🌱 IPCC Report: 10 Ways You Can Take Action
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This week was a big week in climate news. So, we’re focusing on resources, inspiration and education:
The IPCC Report: 10 ways you can take action.
How Abel & Cole are serving up inspiration, in 5 key areas.
In case you missed it: Our MEASURE Database, helping your business start its climate journey by finding a carbon accounting partner:
> Good News This Week
🎯 Ocean Bottle have partnered with Gails Bakery, launching NFC smart chip impact platform through which Gails will fund the collection of ocean bound plastic for hot drinks purchased.
⭐️ Gousto has built on it’s existing partnership with Fareshare, by launching a partnership with DPD to re-distribute any failed deliveries.
⭐️ Greggs has pledged to ensure that 100% of its cocoa meets Fair-trade standards, across their supply chain. This aligns with previous commitments to Fair-trade coffee and fruit.
⚡️ British Chamber of Commerce launched a new Net Zero Hub in partnership with O2, after discovering that only 11% of smaller businesses are measuring their carbon footprint.
🎯 = Small businesses hitting the bullseye, ⭐️ = Bigger businesses deserving a mention,⚡️ = Exciting climate news, research and/or announcements/
> Click on each link to read more.
> Quick Take
The IPCC Report: 10 ways you can take action.
On Monday, the Nobel-prize winning Intergovernmental Panel on Climate Change (IPCC) released their 6th report. If you’ve been on social media, or seen the news, you might be all too familiar with its message. The stark clarity of what would happen if we did not meet reduction targets, mitigate emissions and instead continued on our current global trajectory was overwhelming. For many, the Monday blues really hit.
An overview: The global impact of every 0.1C warming is clearer than ever.
Our overview: What we can save by mitigating every 0.1C warming is clearer than ever.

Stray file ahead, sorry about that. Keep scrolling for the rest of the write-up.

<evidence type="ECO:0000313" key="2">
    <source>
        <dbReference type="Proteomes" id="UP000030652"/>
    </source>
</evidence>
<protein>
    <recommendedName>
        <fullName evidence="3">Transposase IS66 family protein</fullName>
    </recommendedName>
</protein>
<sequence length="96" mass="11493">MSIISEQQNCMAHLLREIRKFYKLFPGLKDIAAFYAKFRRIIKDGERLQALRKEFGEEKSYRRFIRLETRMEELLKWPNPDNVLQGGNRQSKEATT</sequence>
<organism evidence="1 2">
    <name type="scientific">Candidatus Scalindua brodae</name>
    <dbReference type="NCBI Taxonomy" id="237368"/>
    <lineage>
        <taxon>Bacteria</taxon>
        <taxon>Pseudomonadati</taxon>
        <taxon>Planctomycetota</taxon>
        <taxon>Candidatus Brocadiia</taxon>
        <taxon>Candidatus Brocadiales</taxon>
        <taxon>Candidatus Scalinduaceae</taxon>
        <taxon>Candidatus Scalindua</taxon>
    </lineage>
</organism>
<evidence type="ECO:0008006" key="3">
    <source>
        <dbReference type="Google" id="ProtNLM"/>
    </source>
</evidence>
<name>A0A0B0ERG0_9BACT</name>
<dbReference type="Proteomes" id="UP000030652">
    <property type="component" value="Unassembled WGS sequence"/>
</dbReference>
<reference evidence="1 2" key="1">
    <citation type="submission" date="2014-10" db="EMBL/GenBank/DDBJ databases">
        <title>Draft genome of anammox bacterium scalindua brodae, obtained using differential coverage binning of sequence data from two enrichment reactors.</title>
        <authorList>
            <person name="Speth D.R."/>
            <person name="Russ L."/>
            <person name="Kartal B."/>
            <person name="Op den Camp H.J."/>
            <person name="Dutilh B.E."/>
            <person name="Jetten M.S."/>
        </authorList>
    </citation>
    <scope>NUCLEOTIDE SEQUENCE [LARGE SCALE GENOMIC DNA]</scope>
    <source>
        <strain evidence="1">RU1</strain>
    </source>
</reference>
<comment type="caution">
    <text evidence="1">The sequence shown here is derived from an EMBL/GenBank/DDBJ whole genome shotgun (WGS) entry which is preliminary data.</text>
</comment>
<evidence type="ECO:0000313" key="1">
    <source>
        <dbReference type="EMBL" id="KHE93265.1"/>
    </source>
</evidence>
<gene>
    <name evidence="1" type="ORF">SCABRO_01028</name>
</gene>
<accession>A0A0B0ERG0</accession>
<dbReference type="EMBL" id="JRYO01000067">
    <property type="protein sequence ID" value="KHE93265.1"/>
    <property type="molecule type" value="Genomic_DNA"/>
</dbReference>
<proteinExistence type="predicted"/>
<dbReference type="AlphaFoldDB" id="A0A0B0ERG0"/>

To help you mobilise in response to the report, we’ve broken down what the report is, what is said, and most importantly what you and your business can do:
1. What it is: A brief background.
The IPCC was formed in 1988 for the purpose of tracking and communicating the state of our climate. Reports are produced roughly every 7 years, and Monday’s release was part 1 of 3. It was written by Working Group I (WGI), which focuses on examining the physical science underpinning past, present, and future climate change. The next two parts, to be released next year, will focus on the impacts of the climate crisis and the ways to mitigate them.
The report is a result of 8 years of work, by hundreds of scientists, following decades of research. It was agreed to by 195 countries before it was released.
2. What is said: A few key points.
We have delayed curbing our fossil-fuel emissions for so long that we can no longer stop global warming from intensifying over the next 30 years.
A small window of opportunity remains to prevent the most dangerous levels of climate change. Time is of the essence.
Humans are already responsible for 1.1C of warming since the Industrial Revolution, largely by burning coal, oil and gas.
This warming is a direct trigger for the wildfires, ocean acidification, coral reef bleaching, permafrost melting, and 100-year floods across inhabited regions on Earth that we are already seeing.